Costly Protectionism

By Isaac Cohen*

Evidence is increasing that the trade confrontation between the United States and China is contributing to a slowdown in both economies, which is hurting global economic growth. One of the first quantifications of the damage is the estimate by the International Monetary Fund that “US-China trade tensions will cumulatively reduce the level of global growth by 0.8 percent by 2020.” https://blogs.imf.org/2019/10/15/the-world-economy-synchronized-slowdown-precarious-outlook/

There is also evidence that the US economy is slowing down and the pernicious effects of the trade tensions are hurting the performance of specific sectors. The GDPNow model from the Federal Reserve Bank of Atlanta, on November 18, estimated real US economic growth of 0.4 percent for this year’s last quarter. https://www.frbatlanta.org/cqer/research/gdpnow?utm_medium=email&utm_source=mailchimp&utm_campaign=data-and-tools&utm_source=Atlanta+Fed+E-mail+Subscriptions&utm_campaign=66536369e0-weekly-digest-2019-11-24&utm_medium=email&utm_term=0_b7a27f0b85-66536369e0-216602829

Despite the lowest unemployment rate in half a century, low inflation and record setting market indexes, the protectionist measures emanating from the White House and the consequent uncertainty are hurting business investment and manufacturing.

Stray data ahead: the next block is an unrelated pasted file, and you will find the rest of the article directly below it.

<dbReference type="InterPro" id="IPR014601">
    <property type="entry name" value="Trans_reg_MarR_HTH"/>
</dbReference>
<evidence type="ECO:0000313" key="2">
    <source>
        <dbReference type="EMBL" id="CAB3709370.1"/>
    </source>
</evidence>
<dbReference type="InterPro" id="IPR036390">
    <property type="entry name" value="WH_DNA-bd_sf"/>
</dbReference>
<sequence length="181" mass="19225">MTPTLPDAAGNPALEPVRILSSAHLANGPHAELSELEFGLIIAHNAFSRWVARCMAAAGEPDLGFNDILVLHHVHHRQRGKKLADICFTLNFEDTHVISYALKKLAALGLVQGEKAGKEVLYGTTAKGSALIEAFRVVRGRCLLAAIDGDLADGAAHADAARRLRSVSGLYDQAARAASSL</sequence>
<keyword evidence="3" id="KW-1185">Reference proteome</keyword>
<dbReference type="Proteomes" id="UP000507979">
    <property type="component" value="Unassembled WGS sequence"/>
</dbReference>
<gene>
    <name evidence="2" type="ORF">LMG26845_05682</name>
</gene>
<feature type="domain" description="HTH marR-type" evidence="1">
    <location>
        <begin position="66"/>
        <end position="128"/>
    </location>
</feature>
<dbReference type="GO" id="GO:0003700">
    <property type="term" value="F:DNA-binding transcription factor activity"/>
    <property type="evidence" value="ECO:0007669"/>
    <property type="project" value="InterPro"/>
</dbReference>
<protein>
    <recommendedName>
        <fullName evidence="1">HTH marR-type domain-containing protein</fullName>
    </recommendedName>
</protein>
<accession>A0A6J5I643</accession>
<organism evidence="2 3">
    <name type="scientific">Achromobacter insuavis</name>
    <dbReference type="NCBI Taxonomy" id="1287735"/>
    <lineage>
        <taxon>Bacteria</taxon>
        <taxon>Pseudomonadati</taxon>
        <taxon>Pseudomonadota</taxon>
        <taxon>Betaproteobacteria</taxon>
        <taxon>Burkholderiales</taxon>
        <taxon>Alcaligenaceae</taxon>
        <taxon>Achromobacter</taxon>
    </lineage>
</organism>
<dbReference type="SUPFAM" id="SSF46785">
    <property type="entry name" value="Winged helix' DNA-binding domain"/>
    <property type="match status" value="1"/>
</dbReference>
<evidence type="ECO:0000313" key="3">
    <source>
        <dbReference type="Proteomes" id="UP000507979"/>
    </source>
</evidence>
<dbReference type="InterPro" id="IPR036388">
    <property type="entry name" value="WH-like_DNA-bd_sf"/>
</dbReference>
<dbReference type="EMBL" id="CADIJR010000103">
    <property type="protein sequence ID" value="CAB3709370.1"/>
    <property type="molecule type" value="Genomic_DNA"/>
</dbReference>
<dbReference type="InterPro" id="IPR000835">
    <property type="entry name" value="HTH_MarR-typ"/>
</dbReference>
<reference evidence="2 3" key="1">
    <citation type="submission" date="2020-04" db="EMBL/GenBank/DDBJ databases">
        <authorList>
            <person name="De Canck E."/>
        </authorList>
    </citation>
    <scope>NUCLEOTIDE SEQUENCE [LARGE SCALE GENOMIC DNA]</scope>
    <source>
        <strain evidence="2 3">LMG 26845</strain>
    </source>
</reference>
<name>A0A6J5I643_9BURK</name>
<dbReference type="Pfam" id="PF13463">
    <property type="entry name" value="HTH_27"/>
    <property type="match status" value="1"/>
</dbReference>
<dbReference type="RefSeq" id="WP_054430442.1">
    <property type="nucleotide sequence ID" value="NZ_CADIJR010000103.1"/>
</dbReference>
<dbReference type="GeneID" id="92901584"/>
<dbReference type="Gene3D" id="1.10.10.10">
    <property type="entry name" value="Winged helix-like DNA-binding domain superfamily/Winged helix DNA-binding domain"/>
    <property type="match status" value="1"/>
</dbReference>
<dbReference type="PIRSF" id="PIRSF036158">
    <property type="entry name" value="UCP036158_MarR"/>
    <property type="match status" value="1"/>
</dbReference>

More concentrated has been the damage caused by the trade tensions on US agriculture. Last week, the Federal Reserve Bank of Kansas revealed a fall in farm income during this year’s third quarter, from last year, in the seven rural states covered by the bank. US agricultural exports to China fell by more than half, from $20 billion in 2017 to $9 billion in 2018, while bankruptcies among farmers increased 24 percent (Washington Post 11/14/19). But beyond the economic costs, the trade tensions have a political cost. Among the seven states covered by the Federal Reserve Bank of Kansas, are several which contributed to President Donald Trump’s 2016 electoral college victory.

*International analyst and consultant, former Director ECLAC Washington. Commentator on economic and financial issues for CNN en Español TV and radio, UNIVISION, TELEMUNDO and other media.

About Ramón Jiménez

Ramón Jiménez, Managing Editor de MetroLatinoUSA.Com (MLN). Graduado de la Escuela de Periodismo de la Universidad del Distrito de Columbia (UDC). Email: [email protected]

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